The Covid19 pandemic has triggered a massive shift in priorities for landlords and tenants alike. In just a few months, the way people work has changed forever. Numerous employers have learned to embrace hybrid and remote work models. While employees took this opportunity to improve their work-life balance, landlords have had a rough time. Struggling to retain tenants or attract new ones, having to lower their asking rents, and even finding different use types for their office space – these issues have kept landlords and property managers busy in the past year.
What does it take to bring employees back to the office?
Recent commitments from Amazon, Facebook, and Google offer a glimmer of hope for Manhattan office space. As tech companies continue to bet big on office buildings in NYC, there is hope that employees will eventually trickle back into offices, and things will go back to normal.
However, as more and more companies offer remote work options, convincing people to work in a shared office space becomes more challenging. Amenities such as game rooms, free coffee, and casual Fridays don’t cut it anymore. Nowadays, health and wellness are what employees value above everything else. And landlords have to find ways to integrate these concepts into their buildings.
Access to fresh air and outdoor space seems the most sought-after office amenity in the post-pandemic world. Nonetheless, it’s a trend that was already in place two years ago. According to an October 2019 survey done by CBRE, 79% of new buildings completed since 2010 featured some form of outdoor space. What’s more, at the time of the study, 9 out of 10 Manhattan buildings under construction incorporated outdoor space.
Fast forward to 2021, and access to outdoor space and air quality are the top priorities for tenants and landlords alike. Joanna Frank, president of the Center for Active Design, told the New York Times that connecting the office to nature has gone from “being a nice-to-have to being a risk if you don’t do it.” So, how are developers doing it?
Incorporating outdoor space in Manhattan’s office buildings
Balconies, terraces, and rooftop gardens are now integrated into nearly every new commercial office project in Manhattan. Brookfield Properties’ Manhattan West complex will include various outdoor spaces, including a skating rink at One Manhattan West. Vornado Realty Trust’s 512W22 in Chelsea offers 16,920 square feet of terraces, as well as a rooftop garden. Related Companies’ boutique commercial building at 300 Lafayette Street has terraces on four of its six floors. This amenity was a key amenity in luring Microsoft as the anchor tenant.
The list goes on and on. Hudson Commons at 441 Ninth Avenue includes 14 terraces and balconies and a 12,000-square-foot, wrap-around terrace. The office tower at 55 Hudson Yards features two large terraces, while 3 World Trade Center also includes an 11,000-square-foot outdoor terrace. Currently under construction, Tishman Speyer’s The Spiral will incorporate outdoor gardens on each floor that ‘spiral’ around the building. That adds up to a total of 65 terraces, one for each floor of the 1,005-foot tower.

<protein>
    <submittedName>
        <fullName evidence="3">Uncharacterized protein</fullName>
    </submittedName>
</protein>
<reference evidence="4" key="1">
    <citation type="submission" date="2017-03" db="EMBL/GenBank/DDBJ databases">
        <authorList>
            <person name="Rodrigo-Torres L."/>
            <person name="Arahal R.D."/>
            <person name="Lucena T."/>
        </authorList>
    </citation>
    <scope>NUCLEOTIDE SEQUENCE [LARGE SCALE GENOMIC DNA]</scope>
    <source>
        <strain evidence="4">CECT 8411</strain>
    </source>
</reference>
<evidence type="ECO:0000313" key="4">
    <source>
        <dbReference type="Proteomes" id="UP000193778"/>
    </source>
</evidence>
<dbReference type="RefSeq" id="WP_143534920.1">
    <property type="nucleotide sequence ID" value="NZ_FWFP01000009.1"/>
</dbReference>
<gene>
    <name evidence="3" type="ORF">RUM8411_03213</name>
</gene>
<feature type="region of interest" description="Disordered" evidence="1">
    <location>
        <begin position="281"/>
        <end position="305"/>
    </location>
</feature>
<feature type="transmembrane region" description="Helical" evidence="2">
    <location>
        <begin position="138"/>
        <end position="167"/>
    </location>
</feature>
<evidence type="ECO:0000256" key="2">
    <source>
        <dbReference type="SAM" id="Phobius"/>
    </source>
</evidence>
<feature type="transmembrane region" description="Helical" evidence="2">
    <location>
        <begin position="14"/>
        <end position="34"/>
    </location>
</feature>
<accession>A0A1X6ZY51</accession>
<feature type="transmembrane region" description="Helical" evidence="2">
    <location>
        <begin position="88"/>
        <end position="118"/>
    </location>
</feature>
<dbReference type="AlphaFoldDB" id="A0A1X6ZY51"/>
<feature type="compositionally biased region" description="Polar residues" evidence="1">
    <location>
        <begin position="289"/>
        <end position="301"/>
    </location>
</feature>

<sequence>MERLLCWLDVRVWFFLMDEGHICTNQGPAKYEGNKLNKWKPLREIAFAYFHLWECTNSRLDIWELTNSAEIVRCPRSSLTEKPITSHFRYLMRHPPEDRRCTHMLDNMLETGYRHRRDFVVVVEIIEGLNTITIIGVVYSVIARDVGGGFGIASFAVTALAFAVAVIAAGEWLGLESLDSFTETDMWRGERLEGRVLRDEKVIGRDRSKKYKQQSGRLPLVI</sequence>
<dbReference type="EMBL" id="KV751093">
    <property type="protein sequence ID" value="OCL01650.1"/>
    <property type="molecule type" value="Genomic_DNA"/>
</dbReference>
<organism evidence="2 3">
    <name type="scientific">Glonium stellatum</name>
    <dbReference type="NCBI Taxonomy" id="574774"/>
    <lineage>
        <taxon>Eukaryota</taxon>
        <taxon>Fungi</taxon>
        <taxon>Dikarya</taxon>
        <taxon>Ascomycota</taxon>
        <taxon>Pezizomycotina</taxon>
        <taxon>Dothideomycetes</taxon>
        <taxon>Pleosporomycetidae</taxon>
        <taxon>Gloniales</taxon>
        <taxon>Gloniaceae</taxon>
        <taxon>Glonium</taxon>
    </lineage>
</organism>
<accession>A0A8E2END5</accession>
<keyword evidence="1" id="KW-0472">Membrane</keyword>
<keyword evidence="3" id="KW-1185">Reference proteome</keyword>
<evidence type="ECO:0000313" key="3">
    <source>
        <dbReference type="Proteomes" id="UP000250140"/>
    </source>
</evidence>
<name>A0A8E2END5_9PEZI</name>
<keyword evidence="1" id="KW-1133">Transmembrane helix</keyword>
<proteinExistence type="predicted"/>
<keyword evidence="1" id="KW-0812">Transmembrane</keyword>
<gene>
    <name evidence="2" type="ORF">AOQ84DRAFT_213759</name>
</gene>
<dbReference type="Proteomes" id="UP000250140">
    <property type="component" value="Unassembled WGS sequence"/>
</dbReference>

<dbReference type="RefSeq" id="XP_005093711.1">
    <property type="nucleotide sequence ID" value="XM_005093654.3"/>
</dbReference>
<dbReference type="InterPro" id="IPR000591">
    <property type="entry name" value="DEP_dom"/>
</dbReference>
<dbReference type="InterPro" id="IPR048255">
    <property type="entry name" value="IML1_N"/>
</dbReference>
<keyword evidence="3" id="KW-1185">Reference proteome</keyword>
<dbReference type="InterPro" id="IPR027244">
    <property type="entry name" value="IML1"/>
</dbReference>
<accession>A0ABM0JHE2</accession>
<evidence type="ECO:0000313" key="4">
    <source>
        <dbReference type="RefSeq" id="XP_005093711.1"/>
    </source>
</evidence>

Adding terraces and balconies to new constructions is a straightforward process. But how can building owners add outdoor spaces to existing office buildings? The Tribeca Investment Group is activating an inner courtyard and two wrap-around terraces at 295 Fifth Avenue, a century-old property. KPF worked with Brookfield Properties to modernize 660 Fifth Avenue and used the building’s setbacks to create terraces on three sides, including one facing Fifth Avenue. Vornado’s redevelopment of the James A. Farley Building, now occupied by Facebook, will add 70,000 square feet of outdoor landscaped park space on the building’s fifth floor. At 399 Park Avenue in Midtown, setbacks will be repositioned into terraces, while the 8th-floor terrace upgrade at 1271 Avenue of the Americas helped land high-profile tenants like Major League Baseball.
Adding outdoor space to office buildings is a win-win initiative
There are numerous studies to prove that access to the outdoors has substantial benefits for office workers. Harvard University ran a study to simulate indoor environmental conditions in ‘green’ and ‘conventional’ office buildings. Upon comparing the results, the university found that cognitive scores were 61% higher when people worked in a green office building for the day.
Regular breaks outside can boost productivity, performance, creativity and lead to higher employee satisfaction and wellbeing. In the context of the pandemic, having access to outdoor balconies or terraces where people can safely unwind and have lunch becomes an invaluable amenity. But the benefits aren’t just for office tenants; incorporating outdoor spaces brings advantages for landlords, as well.
Paul J. Amrich, a vice chairman with CBRE, told the New York Times in 2019 that landlords could charge 10% to 15% more for Manhattan properties that include access to outdoor space. According to Amrich, landlords can’t charge per square foot for terraces or rooftops. But such amenities allow them to set higher asking rents.
CBRE’s 2019 study showed that average rents at office buildings featuring terrace floors were 14% higher than those commanded in non-terraced buildings. Last but not least, a recent MIT study found that ‘healthy’ building rents are between 4.4% and 7.7% higher per square foot than conventional buildings in the same area. The study concludes that “healthy buildings are seen as an asset that correlates with employee or tenant wellbeing and productivity.”